News - Six working grants published since last call
The application round comes a year after Journalismfund.eu’s last round in September 2012, when a total amount of € 20,000 was awarded. Since then, a number of (longer-running) projects have been published.
In February 2013, at the height of the Europe-wide horsemeat scandal, Italian investigative reporters Cecilia Anesi, Giulio Rubino and Lorenzo Bodrero published the results of their research into so-called ‘made in Italy’ tomato puree that was in fact mass-produced in China and loopholes in the EU regulations on food. The team later added a second chapter to the investigation, this time focusing on the sometimes questionable production process of olive oil in Italy. The Italian team of investigative reporters had received a Journalismfund.eu grant of € 5,000 in the March 2012 application round.
One more supported project on olive oil was published in the past year, but the focus of the project was different. Instead of focusing on fraud in the production process of olive oil, Anders Pedersen and Antonio Villarreal zoomed in on the working conditions of the employees and the consequences for the environment, which are often neglected.
The other published projects cover a variety of topics:
Bad Doctor: question marks over EU's doctor register – free movement of labour within the European Union causes a significant and growing number of doctors working abroad. However, that also requires free movement of information about the doctors, in order to secure patients' safety. And that is exactly where the problem is.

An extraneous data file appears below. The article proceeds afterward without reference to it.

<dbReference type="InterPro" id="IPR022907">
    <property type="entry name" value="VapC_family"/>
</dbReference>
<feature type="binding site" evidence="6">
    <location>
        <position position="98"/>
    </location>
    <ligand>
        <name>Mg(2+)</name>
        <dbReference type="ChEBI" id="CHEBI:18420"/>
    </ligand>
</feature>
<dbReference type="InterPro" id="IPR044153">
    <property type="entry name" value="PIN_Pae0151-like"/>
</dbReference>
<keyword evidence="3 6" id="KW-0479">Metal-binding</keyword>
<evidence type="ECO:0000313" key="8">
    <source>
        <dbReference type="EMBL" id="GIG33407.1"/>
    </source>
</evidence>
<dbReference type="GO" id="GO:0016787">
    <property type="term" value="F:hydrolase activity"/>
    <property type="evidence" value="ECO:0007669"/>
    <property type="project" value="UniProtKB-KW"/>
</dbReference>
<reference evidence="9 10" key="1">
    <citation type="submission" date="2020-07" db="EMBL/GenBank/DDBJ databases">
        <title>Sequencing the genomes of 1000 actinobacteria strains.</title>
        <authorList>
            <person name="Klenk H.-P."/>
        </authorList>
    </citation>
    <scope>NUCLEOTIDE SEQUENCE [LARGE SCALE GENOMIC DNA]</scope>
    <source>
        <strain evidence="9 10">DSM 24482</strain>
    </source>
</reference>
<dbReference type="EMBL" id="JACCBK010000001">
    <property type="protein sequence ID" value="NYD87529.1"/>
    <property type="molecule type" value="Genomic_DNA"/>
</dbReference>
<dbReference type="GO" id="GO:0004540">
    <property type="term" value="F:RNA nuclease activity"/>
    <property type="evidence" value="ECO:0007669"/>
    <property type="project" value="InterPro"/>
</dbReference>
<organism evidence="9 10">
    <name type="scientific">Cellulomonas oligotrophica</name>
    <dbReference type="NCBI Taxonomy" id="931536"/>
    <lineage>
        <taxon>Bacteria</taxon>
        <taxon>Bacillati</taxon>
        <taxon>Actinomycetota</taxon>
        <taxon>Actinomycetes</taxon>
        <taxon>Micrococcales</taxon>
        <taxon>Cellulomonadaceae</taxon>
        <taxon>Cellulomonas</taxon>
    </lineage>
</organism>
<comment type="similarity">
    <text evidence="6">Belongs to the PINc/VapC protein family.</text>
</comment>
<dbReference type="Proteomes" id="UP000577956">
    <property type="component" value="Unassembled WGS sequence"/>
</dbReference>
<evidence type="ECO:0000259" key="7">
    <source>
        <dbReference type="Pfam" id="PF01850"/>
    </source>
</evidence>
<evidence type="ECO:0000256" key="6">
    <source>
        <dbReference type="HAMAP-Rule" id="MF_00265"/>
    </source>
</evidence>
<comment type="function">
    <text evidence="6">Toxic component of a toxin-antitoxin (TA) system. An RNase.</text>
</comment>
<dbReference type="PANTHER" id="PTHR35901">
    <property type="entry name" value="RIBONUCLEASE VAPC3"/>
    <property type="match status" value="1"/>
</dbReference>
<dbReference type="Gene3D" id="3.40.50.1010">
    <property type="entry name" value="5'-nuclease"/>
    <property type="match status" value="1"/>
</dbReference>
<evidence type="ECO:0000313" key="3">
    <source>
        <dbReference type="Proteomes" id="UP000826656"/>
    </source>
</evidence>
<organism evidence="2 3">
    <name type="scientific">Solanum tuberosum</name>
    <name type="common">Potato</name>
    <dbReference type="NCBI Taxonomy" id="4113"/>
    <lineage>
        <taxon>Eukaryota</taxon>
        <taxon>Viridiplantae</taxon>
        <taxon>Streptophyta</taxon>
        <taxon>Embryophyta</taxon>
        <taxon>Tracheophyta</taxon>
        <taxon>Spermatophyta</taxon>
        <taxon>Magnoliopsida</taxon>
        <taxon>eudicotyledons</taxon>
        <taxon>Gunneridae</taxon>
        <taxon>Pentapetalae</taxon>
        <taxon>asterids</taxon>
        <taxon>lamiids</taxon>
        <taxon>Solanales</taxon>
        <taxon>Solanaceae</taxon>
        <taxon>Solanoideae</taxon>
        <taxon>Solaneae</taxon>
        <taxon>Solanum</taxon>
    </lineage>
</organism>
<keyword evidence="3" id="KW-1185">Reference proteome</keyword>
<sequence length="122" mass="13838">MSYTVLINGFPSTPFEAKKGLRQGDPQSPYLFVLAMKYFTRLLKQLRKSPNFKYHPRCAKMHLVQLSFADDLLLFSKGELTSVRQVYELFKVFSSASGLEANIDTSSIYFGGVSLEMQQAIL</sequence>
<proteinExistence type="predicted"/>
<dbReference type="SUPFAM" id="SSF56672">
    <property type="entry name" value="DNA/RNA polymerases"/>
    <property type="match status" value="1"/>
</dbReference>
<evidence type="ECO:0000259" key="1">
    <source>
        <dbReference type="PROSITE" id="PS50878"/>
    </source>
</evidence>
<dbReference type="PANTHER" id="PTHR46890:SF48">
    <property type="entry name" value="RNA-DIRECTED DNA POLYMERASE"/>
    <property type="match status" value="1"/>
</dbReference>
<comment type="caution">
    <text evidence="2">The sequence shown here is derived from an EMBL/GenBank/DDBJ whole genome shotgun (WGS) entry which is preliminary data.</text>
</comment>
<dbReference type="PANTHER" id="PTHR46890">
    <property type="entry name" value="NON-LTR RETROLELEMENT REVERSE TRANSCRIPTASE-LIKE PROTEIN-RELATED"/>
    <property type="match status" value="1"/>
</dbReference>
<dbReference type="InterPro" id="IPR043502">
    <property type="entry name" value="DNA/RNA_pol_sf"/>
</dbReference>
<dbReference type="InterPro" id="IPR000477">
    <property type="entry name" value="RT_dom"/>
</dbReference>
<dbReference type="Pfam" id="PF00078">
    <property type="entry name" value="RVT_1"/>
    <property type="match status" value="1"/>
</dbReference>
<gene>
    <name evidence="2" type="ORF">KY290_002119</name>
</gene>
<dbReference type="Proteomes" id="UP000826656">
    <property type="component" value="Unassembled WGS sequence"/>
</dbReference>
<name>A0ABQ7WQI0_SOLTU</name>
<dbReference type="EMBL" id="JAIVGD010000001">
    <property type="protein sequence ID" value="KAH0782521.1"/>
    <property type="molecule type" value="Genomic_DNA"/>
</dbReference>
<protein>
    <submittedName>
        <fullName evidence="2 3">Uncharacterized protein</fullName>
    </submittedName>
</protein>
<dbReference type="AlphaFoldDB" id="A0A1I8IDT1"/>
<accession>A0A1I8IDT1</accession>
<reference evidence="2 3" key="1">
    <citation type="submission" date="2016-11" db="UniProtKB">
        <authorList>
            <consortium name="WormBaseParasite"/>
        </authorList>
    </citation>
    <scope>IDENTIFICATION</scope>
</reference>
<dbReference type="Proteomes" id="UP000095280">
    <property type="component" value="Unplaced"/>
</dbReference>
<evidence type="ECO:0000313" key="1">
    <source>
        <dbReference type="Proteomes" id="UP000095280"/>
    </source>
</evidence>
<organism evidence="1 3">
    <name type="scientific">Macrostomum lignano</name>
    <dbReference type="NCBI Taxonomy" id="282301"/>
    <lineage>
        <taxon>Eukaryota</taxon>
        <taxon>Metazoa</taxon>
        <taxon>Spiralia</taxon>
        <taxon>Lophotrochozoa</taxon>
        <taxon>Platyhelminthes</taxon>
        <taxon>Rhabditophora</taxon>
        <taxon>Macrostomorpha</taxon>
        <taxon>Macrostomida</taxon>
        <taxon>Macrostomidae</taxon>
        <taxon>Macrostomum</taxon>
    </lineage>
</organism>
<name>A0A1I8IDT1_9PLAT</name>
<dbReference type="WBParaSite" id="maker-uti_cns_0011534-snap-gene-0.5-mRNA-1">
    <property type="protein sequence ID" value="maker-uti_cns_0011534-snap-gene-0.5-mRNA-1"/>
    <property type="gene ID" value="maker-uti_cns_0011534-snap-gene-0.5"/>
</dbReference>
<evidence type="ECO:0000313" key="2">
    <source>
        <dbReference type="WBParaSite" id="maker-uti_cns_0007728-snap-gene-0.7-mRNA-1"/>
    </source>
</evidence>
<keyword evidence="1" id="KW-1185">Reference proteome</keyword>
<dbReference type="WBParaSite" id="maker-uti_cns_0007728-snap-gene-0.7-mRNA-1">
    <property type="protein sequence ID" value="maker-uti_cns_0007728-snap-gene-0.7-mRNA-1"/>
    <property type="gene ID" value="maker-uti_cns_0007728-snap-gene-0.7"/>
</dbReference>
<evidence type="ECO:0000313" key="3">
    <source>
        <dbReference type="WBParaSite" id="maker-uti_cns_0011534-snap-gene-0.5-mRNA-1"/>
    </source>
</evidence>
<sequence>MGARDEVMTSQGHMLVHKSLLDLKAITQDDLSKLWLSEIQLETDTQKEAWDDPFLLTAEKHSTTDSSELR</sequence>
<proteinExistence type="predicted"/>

Buy your way into EU Citizenship – dodgy dealers in Romanian nationality can conjure up genuine documents for fake applicants, and with it the right to work within the EU.
Roma exploitation: end of the dream – some 10 to 12 million Roma are estimated to travel around Europe. The political dimension of this ethnical and social challenge is an ongoing discussion in the EU, but what is never told is the dark economy of Roma migration. Who benefits from the large afflux of mainly poor people into Western Europe?
Gaza's Gas: The EU's Burned Millions – the Gaza Strip suffers daily power cuts of eight hours or more; the region's only power plant produces far too little electricity to meet the people's needs. How did things get this far, after massive international aid has been invested in the region that was supposed to help the Gazans?
If you have a good idea for a cross-border, European story, apply for a working grant by filling out the application form on the Journalismfund.eu website. The application deadline is 16 September 2013, 9 am Brussels time. Evaluation by the jury is planned for 27 September.